At the sign of the Barking lion...

All Saints, Great Thurlow

At the sign of the Barking lion...

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Great Thurlow

Great Thurlow west door a 'locked church' arrangement

    Great Thurlow is a largish sleepy village to the north of Haverhill. As is usual around here, it is a very pleasant place, as if these rural parishes had sucked all the richness out of Haverhill, leaving it impoverished while they grow fat as butter. The church sits just to the east of the top road, among the biggest houses, and appeared to have been infected with their obsession with privacy, leaving visitors locked out. The porch was in pretty poor condition inside, the noticeboard hanging off and litter and dirt scattered around. The building had an air of having been abandoned, but there was a fairly new laminated notice which announced, somewhat pompously, that members of the Parochial Church Council for All Saints agree and operate a 'Locked Church' arrangement to protect its interior.

I had to admire the way that the use of capitalisation and inverted commas implied that 'Locked Church' arrangements were an option discussed and agreed upon by parishes the length and breadth of England, but fortunately this is not so, and I had never come across quite such a notice before. It didn't even apologise for the church being locked. And in any case, as the insurance companies remind us again and again, locking your church is no way to protect it. Churches which are kept locked all the time are more likely to be vandalised, more likely to be broken into and are even more likely to have something stolen from them than churches which are open every day.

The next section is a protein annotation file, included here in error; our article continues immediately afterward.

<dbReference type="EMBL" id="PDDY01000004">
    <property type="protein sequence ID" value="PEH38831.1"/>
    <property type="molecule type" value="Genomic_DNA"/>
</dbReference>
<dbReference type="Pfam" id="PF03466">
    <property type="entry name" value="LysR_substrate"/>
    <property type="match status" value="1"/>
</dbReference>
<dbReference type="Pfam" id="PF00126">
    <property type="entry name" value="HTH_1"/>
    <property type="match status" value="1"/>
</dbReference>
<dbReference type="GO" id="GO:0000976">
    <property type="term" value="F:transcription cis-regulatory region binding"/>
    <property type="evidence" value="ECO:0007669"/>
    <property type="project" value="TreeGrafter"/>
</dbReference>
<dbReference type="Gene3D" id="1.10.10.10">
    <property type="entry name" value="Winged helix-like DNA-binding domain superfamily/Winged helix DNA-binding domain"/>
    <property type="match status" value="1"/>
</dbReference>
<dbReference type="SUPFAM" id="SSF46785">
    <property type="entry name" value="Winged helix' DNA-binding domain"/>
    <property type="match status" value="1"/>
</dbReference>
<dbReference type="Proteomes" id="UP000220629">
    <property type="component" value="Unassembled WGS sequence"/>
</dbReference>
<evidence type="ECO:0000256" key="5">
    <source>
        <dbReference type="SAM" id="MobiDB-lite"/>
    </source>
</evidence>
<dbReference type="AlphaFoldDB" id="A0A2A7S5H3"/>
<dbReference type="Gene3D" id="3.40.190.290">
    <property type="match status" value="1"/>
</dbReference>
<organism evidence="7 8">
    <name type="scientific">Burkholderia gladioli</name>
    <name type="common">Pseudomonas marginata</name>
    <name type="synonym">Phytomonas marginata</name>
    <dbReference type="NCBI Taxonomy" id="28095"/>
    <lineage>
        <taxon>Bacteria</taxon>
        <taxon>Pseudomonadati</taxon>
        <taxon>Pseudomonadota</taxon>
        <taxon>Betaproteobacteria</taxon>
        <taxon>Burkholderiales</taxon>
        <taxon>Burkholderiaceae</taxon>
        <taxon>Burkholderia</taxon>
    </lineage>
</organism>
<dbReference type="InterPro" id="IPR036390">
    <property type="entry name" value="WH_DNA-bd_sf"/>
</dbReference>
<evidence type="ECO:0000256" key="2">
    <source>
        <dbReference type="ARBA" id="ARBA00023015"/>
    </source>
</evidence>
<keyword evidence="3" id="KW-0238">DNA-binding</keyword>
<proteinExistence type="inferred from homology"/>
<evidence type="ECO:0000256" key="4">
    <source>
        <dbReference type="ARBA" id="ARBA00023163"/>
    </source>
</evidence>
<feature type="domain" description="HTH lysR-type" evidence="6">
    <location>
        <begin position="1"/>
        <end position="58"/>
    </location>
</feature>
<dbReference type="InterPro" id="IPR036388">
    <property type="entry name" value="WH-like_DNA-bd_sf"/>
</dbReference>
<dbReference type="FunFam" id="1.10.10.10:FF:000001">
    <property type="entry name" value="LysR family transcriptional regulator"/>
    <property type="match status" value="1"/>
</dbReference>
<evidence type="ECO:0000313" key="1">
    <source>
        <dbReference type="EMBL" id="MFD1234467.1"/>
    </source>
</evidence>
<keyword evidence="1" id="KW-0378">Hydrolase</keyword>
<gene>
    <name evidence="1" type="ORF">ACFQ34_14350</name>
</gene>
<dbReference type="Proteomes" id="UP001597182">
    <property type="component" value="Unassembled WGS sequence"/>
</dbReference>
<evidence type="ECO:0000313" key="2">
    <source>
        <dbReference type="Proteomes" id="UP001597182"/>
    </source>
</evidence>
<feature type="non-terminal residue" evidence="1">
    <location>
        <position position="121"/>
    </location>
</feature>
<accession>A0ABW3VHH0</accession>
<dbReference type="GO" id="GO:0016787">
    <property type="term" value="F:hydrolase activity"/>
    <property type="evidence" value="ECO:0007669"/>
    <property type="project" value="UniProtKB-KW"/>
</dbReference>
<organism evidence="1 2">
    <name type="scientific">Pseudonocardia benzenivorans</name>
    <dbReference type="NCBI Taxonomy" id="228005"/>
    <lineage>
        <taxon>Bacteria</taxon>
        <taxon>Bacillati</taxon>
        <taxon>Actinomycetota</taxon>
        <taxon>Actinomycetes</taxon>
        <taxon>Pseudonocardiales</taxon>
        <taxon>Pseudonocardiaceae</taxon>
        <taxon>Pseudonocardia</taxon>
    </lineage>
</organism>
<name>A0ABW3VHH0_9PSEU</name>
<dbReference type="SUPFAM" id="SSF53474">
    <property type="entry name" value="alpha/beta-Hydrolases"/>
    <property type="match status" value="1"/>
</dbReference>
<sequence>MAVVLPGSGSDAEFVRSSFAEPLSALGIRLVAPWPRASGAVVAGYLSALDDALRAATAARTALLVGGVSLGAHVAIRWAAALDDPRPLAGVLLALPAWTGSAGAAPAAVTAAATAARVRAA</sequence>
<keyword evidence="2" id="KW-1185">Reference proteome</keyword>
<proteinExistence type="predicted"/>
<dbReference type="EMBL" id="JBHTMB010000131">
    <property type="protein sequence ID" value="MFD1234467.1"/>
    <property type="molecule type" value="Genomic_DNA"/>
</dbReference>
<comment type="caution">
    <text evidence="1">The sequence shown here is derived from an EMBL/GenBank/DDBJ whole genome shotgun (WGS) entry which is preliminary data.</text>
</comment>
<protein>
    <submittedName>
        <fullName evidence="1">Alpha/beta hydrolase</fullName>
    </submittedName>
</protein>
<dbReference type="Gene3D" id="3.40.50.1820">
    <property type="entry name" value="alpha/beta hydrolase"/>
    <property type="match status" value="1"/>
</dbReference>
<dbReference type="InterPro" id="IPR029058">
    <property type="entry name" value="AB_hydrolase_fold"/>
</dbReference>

There is no possible excuse for it. Here, the neighbours would be effective guardians, there are no great or famous treasures, and it would be impossible to back your transit van up to the porch to remove the pitch pine furniture even if you wanted to. The only conclusion is that they don't really want people going inside, although at least they'd bothered with a notice, unlike at Little Wratting up the road.There were five telephone numbers you could ring if you wanted to discuss the possibility of access to the church by arrangement, but the day was getting on, the weather was cold, the telephone signal was poor, and, in all honesty, I really couldn't be bothered with all the fuss and suspicion by now. Far better to head on to more welcoming pastures. Here in East Anglia a good 70% of churches are open every day, virtually all the others have a notice with the location of a nearby key, and, although the area to the north of Haverhill is an enthusiastic locking area, the churches over the border in Cambridgeshire and Essex near to here are mostly open.

As at Great Wratting nearby, almost everything you see on the outside is Victorian, including a mock 14th century tower which is done rather well. Some of the starkness is softened by a jaunty little vestry and chimney in the north-east corner. Inside, I understand there is a square Norman font, several brasses (they do seem to have been popular in this neck of the woods, or perhaps it is just that the 18th century antiquity collectors didn't make it this far) and a scattering of medieval heraldic glass, but pretty much everything else is 19th century or later. Although obviously I am unable to confirm any of this myself. The graveyard is some recompense, being largely unspoilt by clearances. Mortlock directs our attention to the 18th century gravestones to the west of the church, particularly that of Mary Traven. A charming little medallion shows a woman in childbirth, and the midwife trying to block out the skeleton of death by closing the curtains. Quite what was the theology of that, I wondered.

  death behind the curtain

Simon Knott, December 2011

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